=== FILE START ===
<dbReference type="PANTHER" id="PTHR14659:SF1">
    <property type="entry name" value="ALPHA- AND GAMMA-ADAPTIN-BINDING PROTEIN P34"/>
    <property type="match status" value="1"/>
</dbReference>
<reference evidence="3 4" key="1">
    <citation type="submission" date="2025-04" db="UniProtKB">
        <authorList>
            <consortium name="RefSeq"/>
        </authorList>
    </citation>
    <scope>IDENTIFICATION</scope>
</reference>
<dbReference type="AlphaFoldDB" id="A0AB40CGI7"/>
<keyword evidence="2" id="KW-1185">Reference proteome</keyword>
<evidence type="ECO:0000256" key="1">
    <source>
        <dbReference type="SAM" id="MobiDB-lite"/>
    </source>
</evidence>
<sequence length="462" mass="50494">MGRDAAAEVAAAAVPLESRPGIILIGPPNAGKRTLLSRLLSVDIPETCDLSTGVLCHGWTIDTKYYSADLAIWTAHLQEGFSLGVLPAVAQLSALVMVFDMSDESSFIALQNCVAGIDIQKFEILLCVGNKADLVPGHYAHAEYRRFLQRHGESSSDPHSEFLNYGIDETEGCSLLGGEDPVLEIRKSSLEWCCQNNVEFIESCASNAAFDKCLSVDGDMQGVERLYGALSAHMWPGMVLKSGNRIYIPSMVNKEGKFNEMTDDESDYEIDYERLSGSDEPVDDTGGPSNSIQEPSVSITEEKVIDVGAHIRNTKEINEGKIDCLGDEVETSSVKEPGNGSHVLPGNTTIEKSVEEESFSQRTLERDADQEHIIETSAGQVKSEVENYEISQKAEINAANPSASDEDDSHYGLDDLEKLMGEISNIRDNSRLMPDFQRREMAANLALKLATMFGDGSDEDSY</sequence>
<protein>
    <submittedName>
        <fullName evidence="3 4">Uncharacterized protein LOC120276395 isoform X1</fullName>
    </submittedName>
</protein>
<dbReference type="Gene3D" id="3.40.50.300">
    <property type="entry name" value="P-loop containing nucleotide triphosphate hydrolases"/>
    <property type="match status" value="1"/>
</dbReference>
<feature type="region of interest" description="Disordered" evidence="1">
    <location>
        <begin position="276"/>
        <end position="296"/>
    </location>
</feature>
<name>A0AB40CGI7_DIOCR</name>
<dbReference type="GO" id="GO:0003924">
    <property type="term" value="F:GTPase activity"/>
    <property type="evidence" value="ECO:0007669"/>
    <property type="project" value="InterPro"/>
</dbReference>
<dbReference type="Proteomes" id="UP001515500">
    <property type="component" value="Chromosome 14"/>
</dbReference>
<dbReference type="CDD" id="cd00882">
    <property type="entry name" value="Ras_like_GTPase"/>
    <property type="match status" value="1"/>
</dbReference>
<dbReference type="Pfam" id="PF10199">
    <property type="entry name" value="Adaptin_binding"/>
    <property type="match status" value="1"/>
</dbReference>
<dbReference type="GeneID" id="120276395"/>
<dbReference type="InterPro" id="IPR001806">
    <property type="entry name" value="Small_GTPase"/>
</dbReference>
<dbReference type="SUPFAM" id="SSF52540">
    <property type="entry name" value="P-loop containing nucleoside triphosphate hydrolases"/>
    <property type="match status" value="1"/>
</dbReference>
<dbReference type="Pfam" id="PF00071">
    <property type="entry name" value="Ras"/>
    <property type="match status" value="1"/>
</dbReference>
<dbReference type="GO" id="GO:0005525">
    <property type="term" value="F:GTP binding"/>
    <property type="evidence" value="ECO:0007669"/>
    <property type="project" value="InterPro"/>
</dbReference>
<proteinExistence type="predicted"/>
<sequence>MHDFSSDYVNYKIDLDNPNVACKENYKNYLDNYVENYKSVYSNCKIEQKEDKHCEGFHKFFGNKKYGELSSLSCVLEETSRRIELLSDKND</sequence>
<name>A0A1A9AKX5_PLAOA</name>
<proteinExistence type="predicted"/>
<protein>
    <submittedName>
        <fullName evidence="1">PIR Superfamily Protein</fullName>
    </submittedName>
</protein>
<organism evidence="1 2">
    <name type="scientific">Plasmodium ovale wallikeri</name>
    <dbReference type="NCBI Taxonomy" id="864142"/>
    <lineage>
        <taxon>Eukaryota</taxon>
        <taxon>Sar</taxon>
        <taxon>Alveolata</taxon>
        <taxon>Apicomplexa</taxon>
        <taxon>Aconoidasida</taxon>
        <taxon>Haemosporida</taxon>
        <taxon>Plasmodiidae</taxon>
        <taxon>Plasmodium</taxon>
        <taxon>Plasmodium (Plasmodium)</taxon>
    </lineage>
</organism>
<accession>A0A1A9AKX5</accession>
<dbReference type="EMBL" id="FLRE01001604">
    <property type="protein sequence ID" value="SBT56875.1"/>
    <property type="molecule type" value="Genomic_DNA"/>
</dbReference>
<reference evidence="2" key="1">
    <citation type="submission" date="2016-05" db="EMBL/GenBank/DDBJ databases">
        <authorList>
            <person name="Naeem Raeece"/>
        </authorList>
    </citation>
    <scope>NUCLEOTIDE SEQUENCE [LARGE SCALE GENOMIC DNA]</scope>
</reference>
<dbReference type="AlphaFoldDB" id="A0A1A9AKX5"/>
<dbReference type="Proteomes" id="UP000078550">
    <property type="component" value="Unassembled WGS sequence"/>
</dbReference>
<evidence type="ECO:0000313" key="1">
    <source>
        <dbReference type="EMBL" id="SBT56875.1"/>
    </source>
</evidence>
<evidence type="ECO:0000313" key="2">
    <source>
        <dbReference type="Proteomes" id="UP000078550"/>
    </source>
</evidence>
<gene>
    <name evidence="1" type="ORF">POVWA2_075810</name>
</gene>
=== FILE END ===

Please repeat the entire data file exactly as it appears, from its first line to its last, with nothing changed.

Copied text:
<dbReference type="PANTHER" id="PTHR14659:SF1">
    <property type="entry name" value="ALPHA- AND GAMMA-ADAPTIN-BINDING PROTEIN P34"/>
    <property type="match status" value="1"/>
</dbReference>
<reference evidence="3 4" key="1">
    <citation type="submission" date="2025-04" db="UniProtKB">
        <authorList>
            <consortium name="RefSeq"/>
        </authorList>
    </citation>
    <scope>IDENTIFICATION</scope>
</reference>
<dbReference type="AlphaFoldDB" id="A0AB40CGI7"/>
<keyword evidence="2" id="KW-1185">Reference proteome</keyword>
<evidence type="ECO:0000256" key="1">
    <source>
        <dbReference type="SAM" id="MobiDB-lite"/>
    </source>
</evidence>
<sequence length="462" mass="50494">MGRDAAAEVAAAAVPLESRPGIILIGPPNAGKRTLLSRLLSVDIPETCDLSTGVLCHGWTIDTKYYSADLAIWTAHLQEGFSLGVLPAVAQLSALVMVFDMSDESSFIALQNCVAGIDIQKFEILLCVGNKADLVPGHYAHAEYRRFLQRHGESSSDPHSEFLNYGIDETEGCSLLGGEDPVLEIRKSSLEWCCQNNVEFIESCASNAAFDKCLSVDGDMQGVERLYGALSAHMWPGMVLKSGNRIYIPSMVNKEGKFNEMTDDESDYEIDYERLSGSDEPVDDTGGPSNSIQEPSVSITEEKVIDVGAHIRNTKEINEGKIDCLGDEVETSSVKEPGNGSHVLPGNTTIEKSVEEESFSQRTLERDADQEHIIETSAGQVKSEVENYEISQKAEINAANPSASDEDDSHYGLDDLEKLMGEISNIRDNSRLMPDFQRREMAANLALKLATMFGDGSDEDSY</sequence>
<protein>
    <submittedName>
        <fullName evidence="3 4">Uncharacterized protein LOC120276395 isoform X1</fullName>
    </submittedName>
</protein>
<dbReference type="Gene3D" id="3.40.50.300">
    <property type="entry name" value="P-loop containing nucleotide triphosphate hydrolases"/>
    <property type="match status" value="1"/>
</dbReference>
<feature type="region of interest" description="Disordered" evidence="1">
    <location>
        <begin position="276"/>
        <end position="296"/>
    </location>
</feature>
<name>A0AB40CGI7_DIOCR</name>
<dbReference type="GO" id="GO:0003924">
    <property type="term" value="F:GTPase activity"/>
    <property type="evidence" value="ECO:0007669"/>
    <property type="project" value="InterPro"/>
</dbReference>
<dbReference type="Proteomes" id="UP001515500">
    <property type="component" value="Chromosome 14"/>
</dbReference>
<dbReference type="CDD" id="cd00882">
    <property type="entry name" value="Ras_like_GTPase"/>
    <property type="match status" value="1"/>
</dbReference>
<dbReference type="Pfam" id="PF10199">
    <property type="entry name" value="Adaptin_binding"/>
    <property type="match status" value="1"/>
</dbReference>
<dbReference type="GeneID" id="120276395"/>
<dbReference type="InterPro" id="IPR001806">
    <property type="entry name" value="Small_GTPase"/>
</dbReference>
<dbReference type="SUPFAM" id="SSF52540">
    <property type="entry name" value="P-loop containing nucleoside triphosphate hydrolases"/>
    <property type="match status" value="1"/>
</dbReference>
<dbReference type="Pfam" id="PF00071">
    <property type="entry name" value="Ras"/>
    <property type="match status" value="1"/>
</dbReference>
<dbReference type="GO" id="GO:0005525">
    <property type="term" value="F:GTP binding"/>
    <property type="evidence" value="ECO:0007669"/>
    <property type="project" value="InterPro"/>
</dbReference>
<proteinExistence type="predicted"/>
<sequence>MHDFSSDYVNYKIDLDNPNVACKENYKNYLDNYVENYKSVYSNCKIEQKEDKHCEGFHKFFGNKKYGELSSLSCVLEETSRRIELLSDKND</sequence>
<name>A0A1A9AKX5_PLAOA</name>
<proteinExistence type="predicted"/>
<protein>
    <submittedName>
        <fullName evidence="1">PIR Superfamily Protein</fullName>
    </submittedName>
</protein>
<organism evidence="1 2">
    <name type="scientific">Plasmodium ovale wallikeri</name>
    <dbReference type="NCBI Taxonomy" id="864142"/>
    <lineage>
        <taxon>Eukaryota</taxon>
        <taxon>Sar</taxon>
        <taxon>Alveolata</taxon>
        <taxon>Apicomplexa</taxon>
        <taxon>Aconoidasida</taxon>
        <taxon>Haemosporida</taxon>
        <taxon>Plasmodiidae</taxon>
        <taxon>Plasmodium</taxon>
        <taxon>Plasmodium (Plasmodium)</taxon>
    </lineage>
</organism>
<accession>A0A1A9AKX5</accession>
<dbReference type="EMBL" id="FLRE01001604">
    <property type="protein sequence ID" value="SBT56875.1"/>
    <property type="molecule type" value="Genomic_DNA"/>
</dbReference>
<reference evidence="2" key="1">
    <citation type="submission" date="2016-05" db="EMBL/GenBank/DDBJ databases">
        <authorList>
            <person name="Naeem Raeece"/>
        </authorList>
    </citation>
    <scope>NUCLEOTIDE SEQUENCE [LARGE SCALE GENOMIC DNA]</scope>
</reference>
<dbReference type="AlphaFoldDB" id="A0A1A9AKX5"/>
<dbReference type="Proteomes" id="UP000078550">
    <property type="component" value="Unassembled WGS sequence"/>
</dbReference>
<evidence type="ECO:0000313" key="1">
    <source>
        <dbReference type="EMBL" id="SBT56875.1"/>
    </source>
</evidence>
<evidence type="ECO:0000313" key="2">
    <source>
        <dbReference type="Proteomes" id="UP000078550"/>
    </source>
</evidence>
<gene>
    <name evidence="1" type="ORF">POVWA2_075810</name>
</gene>